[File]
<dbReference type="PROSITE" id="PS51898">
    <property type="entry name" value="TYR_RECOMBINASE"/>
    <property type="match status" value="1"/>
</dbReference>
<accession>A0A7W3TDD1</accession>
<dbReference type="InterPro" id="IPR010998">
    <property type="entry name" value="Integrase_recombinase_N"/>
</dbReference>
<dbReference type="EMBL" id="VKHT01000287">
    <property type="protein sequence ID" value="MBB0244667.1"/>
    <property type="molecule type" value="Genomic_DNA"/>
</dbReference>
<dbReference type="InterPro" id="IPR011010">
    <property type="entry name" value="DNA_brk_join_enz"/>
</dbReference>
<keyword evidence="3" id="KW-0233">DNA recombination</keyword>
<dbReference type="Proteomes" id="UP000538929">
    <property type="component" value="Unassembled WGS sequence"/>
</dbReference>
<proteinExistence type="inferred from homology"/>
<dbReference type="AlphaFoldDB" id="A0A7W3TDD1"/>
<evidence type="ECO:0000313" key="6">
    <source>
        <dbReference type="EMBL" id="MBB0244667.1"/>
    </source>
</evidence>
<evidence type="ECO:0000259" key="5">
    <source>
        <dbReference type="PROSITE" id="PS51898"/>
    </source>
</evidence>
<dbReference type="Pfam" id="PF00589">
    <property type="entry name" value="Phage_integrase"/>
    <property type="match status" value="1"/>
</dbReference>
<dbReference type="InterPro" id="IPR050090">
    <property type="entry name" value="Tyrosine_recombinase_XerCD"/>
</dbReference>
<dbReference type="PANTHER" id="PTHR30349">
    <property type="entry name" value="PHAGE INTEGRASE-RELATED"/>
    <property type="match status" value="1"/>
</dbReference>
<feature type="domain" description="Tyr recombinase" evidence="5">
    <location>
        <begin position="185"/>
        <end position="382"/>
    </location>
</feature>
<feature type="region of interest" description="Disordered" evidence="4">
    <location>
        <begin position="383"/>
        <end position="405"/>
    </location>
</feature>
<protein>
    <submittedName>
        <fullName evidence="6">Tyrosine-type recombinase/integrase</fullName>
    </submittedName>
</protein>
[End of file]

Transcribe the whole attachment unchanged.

<dbReference type="PROSITE" id="PS51898">
    <property type="entry name" value="TYR_RECOMBINASE"/>
    <property type="match status" value="1"/>
</dbReference>
<accession>A0A7W3TDD1</accession>
<dbReference type="InterPro" id="IPR010998">
    <property type="entry name" value="Integrase_recombinase_N"/>
</dbReference>
<dbReference type="EMBL" id="VKHT01000287">
    <property type="protein sequence ID" value="MBB0244667.1"/>
    <property type="molecule type" value="Genomic_DNA"/>
</dbReference>
<dbReference type="InterPro" id="IPR011010">
    <property type="entry name" value="DNA_brk_join_enz"/>
</dbReference>
<keyword evidence="3" id="KW-0233">DNA recombination</keyword>
<dbReference type="Proteomes" id="UP000538929">
    <property type="component" value="Unassembled WGS sequence"/>
</dbReference>
<proteinExistence type="inferred from homology"/>
<dbReference type="AlphaFoldDB" id="A0A7W3TDD1"/>
<evidence type="ECO:0000313" key="6">
    <source>
        <dbReference type="EMBL" id="MBB0244667.1"/>
    </source>
</evidence>
<evidence type="ECO:0000259" key="5">
    <source>
        <dbReference type="PROSITE" id="PS51898"/>
    </source>
</evidence>
<dbReference type="Pfam" id="PF00589">
    <property type="entry name" value="Phage_integrase"/>
    <property type="match status" value="1"/>
</dbReference>
<dbReference type="InterPro" id="IPR050090">
    <property type="entry name" value="Tyrosine_recombinase_XerCD"/>
</dbReference>
<dbReference type="PANTHER" id="PTHR30349">
    <property type="entry name" value="PHAGE INTEGRASE-RELATED"/>
    <property type="match status" value="1"/>
</dbReference>
<feature type="domain" description="Tyr recombinase" evidence="5">
    <location>
        <begin position="185"/>
        <end position="382"/>
    </location>
</feature>
<feature type="region of interest" description="Disordered" evidence="4">
    <location>
        <begin position="383"/>
        <end position="405"/>
    </location>
</feature>
<protein>
    <submittedName>
        <fullName evidence="6">Tyrosine-type recombinase/integrase</fullName>
    </submittedName>
</protein>